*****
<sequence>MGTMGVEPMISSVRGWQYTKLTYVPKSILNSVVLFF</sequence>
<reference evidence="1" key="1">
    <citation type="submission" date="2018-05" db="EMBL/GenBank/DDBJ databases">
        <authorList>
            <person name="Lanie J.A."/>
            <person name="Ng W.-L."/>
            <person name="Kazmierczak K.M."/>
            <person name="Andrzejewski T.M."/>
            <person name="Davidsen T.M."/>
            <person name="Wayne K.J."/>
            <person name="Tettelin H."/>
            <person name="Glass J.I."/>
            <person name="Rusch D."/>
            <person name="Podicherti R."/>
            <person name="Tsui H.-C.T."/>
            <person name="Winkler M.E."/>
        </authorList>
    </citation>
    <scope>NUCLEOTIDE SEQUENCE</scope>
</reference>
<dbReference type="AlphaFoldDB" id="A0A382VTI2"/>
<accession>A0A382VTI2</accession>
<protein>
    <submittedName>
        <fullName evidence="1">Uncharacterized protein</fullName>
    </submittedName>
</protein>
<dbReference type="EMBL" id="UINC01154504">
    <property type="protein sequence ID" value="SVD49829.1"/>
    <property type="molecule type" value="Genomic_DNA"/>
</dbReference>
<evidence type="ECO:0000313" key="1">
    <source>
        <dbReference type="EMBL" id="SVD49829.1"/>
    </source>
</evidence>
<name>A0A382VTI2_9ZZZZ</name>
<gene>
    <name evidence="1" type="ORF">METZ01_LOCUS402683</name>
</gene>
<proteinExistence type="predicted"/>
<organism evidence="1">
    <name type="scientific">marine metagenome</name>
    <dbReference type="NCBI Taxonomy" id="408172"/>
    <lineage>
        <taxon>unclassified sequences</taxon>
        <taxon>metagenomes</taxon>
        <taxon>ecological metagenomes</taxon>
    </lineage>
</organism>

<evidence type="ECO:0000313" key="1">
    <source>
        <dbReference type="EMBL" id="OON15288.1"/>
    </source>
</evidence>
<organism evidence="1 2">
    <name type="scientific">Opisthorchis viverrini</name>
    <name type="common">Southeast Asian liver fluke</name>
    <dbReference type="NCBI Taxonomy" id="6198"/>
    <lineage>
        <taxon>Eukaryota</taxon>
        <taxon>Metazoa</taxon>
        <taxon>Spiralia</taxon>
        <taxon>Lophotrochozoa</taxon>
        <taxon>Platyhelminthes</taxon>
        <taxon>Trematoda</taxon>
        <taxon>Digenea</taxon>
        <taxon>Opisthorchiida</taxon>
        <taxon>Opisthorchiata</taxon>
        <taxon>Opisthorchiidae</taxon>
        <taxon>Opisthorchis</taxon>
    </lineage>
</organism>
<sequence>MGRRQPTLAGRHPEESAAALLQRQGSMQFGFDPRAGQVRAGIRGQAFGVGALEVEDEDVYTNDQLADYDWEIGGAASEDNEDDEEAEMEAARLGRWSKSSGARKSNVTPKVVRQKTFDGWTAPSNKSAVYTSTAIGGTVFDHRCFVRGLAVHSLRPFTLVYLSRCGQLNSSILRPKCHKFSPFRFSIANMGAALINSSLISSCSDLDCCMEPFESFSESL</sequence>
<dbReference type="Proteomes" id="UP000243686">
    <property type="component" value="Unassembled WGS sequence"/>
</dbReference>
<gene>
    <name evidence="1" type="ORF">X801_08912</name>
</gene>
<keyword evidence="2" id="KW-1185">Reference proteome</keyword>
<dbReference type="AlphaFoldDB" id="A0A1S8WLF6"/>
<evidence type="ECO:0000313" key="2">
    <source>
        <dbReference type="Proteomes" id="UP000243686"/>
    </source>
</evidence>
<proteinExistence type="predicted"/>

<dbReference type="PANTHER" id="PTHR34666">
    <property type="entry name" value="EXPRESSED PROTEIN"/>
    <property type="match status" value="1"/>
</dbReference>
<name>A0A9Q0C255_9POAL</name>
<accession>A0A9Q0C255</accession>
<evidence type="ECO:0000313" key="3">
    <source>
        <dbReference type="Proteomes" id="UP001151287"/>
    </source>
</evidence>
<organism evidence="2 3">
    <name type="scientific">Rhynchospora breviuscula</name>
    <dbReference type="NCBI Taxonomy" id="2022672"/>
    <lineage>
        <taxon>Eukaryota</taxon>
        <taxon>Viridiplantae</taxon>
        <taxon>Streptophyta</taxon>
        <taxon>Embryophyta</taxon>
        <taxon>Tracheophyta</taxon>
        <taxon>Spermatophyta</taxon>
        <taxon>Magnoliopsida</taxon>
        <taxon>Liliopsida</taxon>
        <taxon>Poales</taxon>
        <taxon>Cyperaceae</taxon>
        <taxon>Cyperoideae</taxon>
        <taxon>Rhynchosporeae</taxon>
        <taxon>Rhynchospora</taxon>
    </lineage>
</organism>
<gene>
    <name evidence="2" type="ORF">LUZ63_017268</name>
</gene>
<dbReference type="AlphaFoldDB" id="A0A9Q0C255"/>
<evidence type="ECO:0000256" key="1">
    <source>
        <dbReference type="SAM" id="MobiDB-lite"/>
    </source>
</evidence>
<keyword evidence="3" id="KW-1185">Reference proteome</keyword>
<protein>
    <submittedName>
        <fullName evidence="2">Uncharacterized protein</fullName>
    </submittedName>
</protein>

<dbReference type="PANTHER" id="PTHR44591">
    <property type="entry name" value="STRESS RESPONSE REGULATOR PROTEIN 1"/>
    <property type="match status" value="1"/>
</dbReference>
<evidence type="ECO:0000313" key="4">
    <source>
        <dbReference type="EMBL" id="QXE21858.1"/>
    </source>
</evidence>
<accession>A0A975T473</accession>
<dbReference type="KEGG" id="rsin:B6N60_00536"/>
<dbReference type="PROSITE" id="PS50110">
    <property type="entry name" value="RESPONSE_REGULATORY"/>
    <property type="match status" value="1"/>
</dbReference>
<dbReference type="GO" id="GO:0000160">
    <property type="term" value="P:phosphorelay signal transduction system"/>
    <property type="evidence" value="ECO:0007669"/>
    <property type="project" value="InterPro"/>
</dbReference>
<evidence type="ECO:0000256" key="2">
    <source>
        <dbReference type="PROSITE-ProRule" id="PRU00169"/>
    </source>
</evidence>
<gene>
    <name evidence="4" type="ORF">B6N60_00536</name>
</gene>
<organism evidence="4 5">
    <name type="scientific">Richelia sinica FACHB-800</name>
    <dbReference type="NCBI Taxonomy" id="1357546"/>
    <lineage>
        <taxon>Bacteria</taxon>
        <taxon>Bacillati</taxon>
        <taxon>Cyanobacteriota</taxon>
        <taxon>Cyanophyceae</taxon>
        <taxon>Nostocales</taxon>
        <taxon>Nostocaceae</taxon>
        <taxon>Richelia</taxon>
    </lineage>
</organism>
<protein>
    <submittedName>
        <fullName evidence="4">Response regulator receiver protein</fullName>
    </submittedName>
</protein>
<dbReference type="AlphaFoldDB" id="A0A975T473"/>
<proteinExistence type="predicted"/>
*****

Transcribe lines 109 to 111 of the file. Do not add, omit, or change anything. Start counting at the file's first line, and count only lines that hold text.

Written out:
        <taxon>Spermatophyta</taxon>
        <taxon>Magnoliopsida</taxon>
        <taxon>Liliopsida</taxon>